Nothing quite strangles a person, family, community, or nation like debt. Whether it is credit card debt, student loan debt, medical debts, the national debt (now a crushing $22 trillion), or school referendum debt, it not only drains resources in the present, but it robs the future of its choices. Debt is the master who brokers no dissension or leniency. Debt must be served before all others. Why then, does the West Bend School District want to saddle the taxpayers with another generational debt when they are so close to being debt-free?
One of the ways that credit card companies, car dealers, student loan companies, and other people who make money off of your debt sell their products is to focus on the payments instead of the actual debt. By taking a $50,000 car and stretching out the loan to 10 years, suddenly a person earning $30,000 per year can “afford” a really nice car. That works great until it is year eight, the car needs expensive repairs, and there are still two more years of payments due.
This is exactly the misleading game that the West Bend School District is using to sell a massive debt to the citizens. In April, the citizens will be asked to approve borrowing $47 million for a new Jackson Elementary school and revamping parts of the high school. It will cost approximately $74 million to repay the $47 million loan.
One of the selling points for the referendum is that it will “only” cost an additional 13 cents in the annual property tax mill rate to buy shiny new buildings. The mill rate is simply a term that gives the tax rate per $1,000 of property value. So if you own a home valued at $200,000, the 13 cent mill rate increase would cost you $26 per year. That seems cheap, right? “Less than a cup of coffee a month,” the advocates will tout. “Can’t you spare a cup a coffee a month for the children?” And so it goes. We have seen the arguments before. But let us look at the math.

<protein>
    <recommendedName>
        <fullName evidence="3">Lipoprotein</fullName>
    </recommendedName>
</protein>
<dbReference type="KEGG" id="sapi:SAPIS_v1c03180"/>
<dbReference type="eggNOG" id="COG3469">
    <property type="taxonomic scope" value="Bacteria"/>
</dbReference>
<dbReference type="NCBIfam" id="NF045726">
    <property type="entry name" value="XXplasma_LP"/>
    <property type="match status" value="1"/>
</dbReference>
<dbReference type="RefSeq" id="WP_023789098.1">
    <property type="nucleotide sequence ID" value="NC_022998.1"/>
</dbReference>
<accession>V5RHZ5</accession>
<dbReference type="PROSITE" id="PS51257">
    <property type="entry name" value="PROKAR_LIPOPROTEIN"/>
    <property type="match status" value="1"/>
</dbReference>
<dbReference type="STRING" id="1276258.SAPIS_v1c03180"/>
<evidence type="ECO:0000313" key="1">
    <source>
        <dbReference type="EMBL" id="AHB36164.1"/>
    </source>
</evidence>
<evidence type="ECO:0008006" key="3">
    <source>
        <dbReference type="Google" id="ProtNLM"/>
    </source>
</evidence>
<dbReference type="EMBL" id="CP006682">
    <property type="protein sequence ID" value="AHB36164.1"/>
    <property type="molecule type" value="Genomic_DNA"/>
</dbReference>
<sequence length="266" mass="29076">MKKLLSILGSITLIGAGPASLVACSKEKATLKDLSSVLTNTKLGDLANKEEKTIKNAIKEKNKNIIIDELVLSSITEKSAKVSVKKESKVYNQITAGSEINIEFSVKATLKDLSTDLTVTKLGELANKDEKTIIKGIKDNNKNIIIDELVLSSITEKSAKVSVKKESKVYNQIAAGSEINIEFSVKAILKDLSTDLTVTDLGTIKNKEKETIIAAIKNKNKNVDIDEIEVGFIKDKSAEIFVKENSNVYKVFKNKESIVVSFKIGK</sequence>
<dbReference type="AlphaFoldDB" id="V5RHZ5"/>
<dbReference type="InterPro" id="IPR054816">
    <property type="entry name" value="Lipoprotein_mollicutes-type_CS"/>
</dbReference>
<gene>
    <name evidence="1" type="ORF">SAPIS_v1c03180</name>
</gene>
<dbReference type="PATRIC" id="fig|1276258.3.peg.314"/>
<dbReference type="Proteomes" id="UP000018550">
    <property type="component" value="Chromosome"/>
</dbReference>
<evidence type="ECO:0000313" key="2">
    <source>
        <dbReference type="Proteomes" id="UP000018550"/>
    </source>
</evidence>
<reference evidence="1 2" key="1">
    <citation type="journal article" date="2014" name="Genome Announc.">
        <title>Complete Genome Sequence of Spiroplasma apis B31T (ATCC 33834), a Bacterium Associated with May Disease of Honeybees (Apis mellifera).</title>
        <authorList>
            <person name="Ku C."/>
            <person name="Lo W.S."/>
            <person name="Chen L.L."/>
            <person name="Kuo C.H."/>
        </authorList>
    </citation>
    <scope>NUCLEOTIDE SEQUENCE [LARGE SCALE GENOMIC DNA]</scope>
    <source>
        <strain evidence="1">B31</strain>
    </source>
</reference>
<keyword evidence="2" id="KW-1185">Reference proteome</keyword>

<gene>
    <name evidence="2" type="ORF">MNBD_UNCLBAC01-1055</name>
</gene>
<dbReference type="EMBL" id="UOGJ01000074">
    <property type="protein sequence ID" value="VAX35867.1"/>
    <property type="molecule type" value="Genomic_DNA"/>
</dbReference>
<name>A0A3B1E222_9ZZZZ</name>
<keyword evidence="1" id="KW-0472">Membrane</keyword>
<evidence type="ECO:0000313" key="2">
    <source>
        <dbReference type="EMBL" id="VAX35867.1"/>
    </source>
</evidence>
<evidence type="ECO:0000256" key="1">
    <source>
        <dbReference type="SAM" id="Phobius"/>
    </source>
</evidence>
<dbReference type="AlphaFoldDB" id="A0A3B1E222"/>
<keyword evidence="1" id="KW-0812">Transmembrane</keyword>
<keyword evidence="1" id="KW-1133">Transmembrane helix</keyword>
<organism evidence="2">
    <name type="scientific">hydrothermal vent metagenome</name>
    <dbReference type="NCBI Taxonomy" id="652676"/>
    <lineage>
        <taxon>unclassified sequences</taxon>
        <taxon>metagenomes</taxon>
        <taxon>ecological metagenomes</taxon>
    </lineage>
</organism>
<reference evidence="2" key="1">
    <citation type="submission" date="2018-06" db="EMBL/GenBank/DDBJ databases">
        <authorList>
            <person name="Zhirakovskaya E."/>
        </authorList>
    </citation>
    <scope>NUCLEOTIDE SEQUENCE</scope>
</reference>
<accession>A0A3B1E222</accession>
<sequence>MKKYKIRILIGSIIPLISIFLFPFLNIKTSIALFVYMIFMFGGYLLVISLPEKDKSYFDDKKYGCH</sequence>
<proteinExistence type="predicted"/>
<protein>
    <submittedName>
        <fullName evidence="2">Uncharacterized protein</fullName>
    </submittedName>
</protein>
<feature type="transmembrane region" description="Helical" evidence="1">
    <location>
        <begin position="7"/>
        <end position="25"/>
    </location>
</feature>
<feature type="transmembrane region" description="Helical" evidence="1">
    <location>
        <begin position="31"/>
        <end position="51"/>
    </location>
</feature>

If you add up all of the property in the West Bend School District, it has an aggregate value of $4,720,140,099. A 13 cent additional mill rate would generate $613,618.20 in additional tax revenue per year. How long does it take to pay off a $74 million debt at $613,618.20 per year? Even allowing for moderate annual increases in property values, it would take over 100 years to pay off the debt. How is the West Bend School District going to pay for the fancy new schools with only an additional 13 cents in the mill rate? What sort of financial sorcery is this?
The answer, of course, is that it will not cost just an additional 13 cents in the mill rate. It will cost much, much more. In the current tax levy, the taxpayers of the West Bend School District are paying a $1.01 mill rate to pay off the old referendums passed in 2009 ($27.4 million) and 2012 ($22.865 million). For that same $200,000 house, the homeowner is paying $202 per year just to pay for debt issued in the past decade.
The old debt is being steadily paid off and will be completely paid off by 2028 — nine years from now. Some of that debt begins to be paid off this year. In short, if the citizens vote against the referendum, they will see this portion of their property taxes decrease starting next year and will be eliminated in less than a decade. If the referendum passes, the district will simply redirect that money to the new debt.
The notion that we can pay $74 million in debt with a 13 cent mill rate is ludicrous and to claim so is intentionally deceptive. The truth is that it is not only a tax increase, but forgoing a sizable tax decrease. However one manipulates the mill rate, $74 million is still roughly $1,850 for every adult in the West Bend School District. That is a lot more than a cup of coffee.
Getting out of the debt cycle is a choice. It starts at home by paying off old debt while resisting taking on new debt. It starts in the West Bend School District by paying off the old referendums before passing new ones. Instead of stacking debt on top of debt, the citizens of the West Bend School District should break free of the debt trap and vote “no” on the referendum on April 2.